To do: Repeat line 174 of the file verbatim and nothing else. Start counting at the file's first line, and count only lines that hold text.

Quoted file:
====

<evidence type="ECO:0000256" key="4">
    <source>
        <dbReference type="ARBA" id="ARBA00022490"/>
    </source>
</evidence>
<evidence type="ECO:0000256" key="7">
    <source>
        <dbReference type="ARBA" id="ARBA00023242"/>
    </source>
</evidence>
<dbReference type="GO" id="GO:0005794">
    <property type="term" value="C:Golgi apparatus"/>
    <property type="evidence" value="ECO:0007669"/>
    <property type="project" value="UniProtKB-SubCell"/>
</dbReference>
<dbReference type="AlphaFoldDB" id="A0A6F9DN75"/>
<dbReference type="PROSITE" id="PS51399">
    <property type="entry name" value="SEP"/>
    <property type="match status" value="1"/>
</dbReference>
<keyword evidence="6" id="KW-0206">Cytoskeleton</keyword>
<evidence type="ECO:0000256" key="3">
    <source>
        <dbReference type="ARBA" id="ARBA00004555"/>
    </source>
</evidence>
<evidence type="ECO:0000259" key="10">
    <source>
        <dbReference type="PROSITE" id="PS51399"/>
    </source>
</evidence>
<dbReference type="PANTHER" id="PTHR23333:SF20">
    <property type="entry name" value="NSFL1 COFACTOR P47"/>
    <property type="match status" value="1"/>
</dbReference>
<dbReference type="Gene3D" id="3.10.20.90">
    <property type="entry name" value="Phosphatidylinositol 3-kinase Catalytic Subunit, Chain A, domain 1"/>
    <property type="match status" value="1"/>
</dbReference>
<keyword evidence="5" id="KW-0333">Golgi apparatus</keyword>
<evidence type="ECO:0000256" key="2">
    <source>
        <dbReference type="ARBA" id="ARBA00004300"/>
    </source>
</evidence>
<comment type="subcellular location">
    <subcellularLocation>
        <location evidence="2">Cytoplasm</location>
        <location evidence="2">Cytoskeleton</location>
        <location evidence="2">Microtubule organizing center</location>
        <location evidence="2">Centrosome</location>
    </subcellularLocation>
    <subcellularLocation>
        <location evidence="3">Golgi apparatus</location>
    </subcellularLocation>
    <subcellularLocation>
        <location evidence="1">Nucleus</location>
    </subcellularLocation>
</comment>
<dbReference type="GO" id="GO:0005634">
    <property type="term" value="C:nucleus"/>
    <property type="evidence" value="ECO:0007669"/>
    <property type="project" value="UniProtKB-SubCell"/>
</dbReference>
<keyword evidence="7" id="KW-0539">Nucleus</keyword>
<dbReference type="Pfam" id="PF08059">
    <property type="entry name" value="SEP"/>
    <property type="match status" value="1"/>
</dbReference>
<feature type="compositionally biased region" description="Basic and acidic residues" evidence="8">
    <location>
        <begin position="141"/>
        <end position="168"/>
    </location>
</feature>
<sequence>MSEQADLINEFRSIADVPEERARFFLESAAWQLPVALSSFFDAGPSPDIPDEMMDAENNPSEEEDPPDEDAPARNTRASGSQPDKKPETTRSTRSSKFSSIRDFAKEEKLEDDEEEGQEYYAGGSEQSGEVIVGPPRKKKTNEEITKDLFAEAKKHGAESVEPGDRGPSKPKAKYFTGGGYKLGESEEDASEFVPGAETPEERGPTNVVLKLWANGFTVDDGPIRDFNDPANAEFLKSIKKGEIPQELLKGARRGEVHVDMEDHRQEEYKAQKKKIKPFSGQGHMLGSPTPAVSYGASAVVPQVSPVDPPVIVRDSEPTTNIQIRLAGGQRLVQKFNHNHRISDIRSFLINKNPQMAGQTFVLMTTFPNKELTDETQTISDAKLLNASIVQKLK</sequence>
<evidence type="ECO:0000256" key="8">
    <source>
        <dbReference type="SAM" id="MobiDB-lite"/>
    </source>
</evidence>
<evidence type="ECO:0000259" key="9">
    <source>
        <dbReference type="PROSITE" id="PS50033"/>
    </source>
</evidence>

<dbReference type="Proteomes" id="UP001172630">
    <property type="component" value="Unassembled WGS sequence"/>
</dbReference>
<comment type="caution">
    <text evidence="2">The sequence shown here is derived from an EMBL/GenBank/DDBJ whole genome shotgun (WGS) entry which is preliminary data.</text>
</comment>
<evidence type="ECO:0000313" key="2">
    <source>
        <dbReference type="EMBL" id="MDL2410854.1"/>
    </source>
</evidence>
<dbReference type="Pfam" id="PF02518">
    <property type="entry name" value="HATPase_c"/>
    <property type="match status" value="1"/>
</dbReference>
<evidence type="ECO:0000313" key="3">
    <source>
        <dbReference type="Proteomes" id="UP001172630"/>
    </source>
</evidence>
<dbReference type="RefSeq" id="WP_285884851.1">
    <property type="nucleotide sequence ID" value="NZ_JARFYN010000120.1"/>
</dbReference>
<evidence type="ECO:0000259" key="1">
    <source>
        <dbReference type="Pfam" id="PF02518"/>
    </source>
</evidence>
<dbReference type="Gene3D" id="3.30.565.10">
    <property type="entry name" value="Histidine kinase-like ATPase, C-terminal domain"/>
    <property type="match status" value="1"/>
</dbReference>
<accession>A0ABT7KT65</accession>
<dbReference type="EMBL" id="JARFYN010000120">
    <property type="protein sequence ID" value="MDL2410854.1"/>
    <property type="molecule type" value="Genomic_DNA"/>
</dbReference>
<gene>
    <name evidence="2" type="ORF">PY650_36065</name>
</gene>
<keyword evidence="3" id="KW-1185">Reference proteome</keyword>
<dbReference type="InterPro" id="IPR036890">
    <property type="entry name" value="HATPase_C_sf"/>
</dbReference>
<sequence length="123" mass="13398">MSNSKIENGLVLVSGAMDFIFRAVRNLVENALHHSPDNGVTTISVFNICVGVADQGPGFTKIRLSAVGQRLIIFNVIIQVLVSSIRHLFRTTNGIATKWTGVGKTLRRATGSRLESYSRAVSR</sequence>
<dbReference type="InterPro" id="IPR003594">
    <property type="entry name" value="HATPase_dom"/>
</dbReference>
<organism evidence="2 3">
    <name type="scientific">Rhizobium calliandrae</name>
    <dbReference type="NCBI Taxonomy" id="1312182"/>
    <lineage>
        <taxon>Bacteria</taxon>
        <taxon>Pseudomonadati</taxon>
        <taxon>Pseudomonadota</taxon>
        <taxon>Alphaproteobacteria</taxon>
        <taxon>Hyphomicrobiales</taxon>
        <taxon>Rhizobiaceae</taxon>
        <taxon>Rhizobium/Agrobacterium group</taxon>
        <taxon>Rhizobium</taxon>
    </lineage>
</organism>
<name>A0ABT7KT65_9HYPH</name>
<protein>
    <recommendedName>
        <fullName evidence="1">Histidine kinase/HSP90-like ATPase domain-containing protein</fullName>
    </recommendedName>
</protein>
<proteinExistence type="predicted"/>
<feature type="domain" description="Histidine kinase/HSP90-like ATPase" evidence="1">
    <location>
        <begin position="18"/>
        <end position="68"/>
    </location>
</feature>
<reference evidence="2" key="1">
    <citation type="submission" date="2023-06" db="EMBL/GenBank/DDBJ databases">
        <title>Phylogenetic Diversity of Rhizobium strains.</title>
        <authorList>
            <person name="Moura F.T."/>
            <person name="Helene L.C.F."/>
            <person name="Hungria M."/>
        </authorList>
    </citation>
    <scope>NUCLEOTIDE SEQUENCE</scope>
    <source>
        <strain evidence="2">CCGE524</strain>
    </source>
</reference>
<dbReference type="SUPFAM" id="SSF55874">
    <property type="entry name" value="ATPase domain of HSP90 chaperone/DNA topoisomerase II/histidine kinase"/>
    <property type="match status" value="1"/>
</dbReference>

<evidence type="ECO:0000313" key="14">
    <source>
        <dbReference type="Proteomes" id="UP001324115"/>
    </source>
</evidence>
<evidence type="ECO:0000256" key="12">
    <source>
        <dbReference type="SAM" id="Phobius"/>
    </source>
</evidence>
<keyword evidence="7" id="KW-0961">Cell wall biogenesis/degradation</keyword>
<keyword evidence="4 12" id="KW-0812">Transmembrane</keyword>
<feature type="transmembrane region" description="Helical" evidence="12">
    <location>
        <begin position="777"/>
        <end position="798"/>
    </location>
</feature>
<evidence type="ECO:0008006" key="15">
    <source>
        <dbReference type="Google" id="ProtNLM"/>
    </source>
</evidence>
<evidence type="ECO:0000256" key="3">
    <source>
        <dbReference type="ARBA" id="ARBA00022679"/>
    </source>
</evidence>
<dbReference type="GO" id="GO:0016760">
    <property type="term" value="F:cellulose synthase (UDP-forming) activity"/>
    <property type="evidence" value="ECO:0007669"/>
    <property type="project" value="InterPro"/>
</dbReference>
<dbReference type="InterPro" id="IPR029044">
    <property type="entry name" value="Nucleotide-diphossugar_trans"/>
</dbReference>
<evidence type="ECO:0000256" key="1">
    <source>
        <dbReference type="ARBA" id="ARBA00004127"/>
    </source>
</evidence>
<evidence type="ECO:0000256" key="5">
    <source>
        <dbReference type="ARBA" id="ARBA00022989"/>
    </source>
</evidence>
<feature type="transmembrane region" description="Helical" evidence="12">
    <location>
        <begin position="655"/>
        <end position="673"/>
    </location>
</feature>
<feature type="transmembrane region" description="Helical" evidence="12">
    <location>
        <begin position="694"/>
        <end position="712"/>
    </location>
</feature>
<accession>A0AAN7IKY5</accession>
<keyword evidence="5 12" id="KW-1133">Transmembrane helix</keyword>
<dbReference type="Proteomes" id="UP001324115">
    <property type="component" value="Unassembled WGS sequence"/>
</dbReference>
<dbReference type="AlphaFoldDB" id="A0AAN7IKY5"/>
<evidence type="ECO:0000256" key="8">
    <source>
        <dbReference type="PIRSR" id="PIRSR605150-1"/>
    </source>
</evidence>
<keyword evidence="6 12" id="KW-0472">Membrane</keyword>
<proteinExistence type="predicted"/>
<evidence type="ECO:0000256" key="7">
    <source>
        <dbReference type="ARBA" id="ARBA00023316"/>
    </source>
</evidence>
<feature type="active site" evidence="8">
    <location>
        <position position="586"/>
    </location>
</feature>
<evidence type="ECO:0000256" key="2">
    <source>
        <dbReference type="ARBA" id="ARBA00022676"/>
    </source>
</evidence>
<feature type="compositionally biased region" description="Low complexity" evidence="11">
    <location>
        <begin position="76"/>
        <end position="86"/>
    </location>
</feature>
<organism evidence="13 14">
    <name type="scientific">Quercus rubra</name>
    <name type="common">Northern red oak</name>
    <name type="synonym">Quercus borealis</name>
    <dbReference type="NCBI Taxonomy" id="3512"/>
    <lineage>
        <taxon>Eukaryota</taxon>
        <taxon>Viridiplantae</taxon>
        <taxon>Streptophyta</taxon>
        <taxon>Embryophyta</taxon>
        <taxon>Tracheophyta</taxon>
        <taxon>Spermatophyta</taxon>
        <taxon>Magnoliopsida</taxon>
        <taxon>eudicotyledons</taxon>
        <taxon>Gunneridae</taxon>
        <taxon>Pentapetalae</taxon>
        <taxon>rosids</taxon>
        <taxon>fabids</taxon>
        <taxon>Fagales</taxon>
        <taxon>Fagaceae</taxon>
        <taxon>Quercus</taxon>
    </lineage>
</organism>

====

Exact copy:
    </source>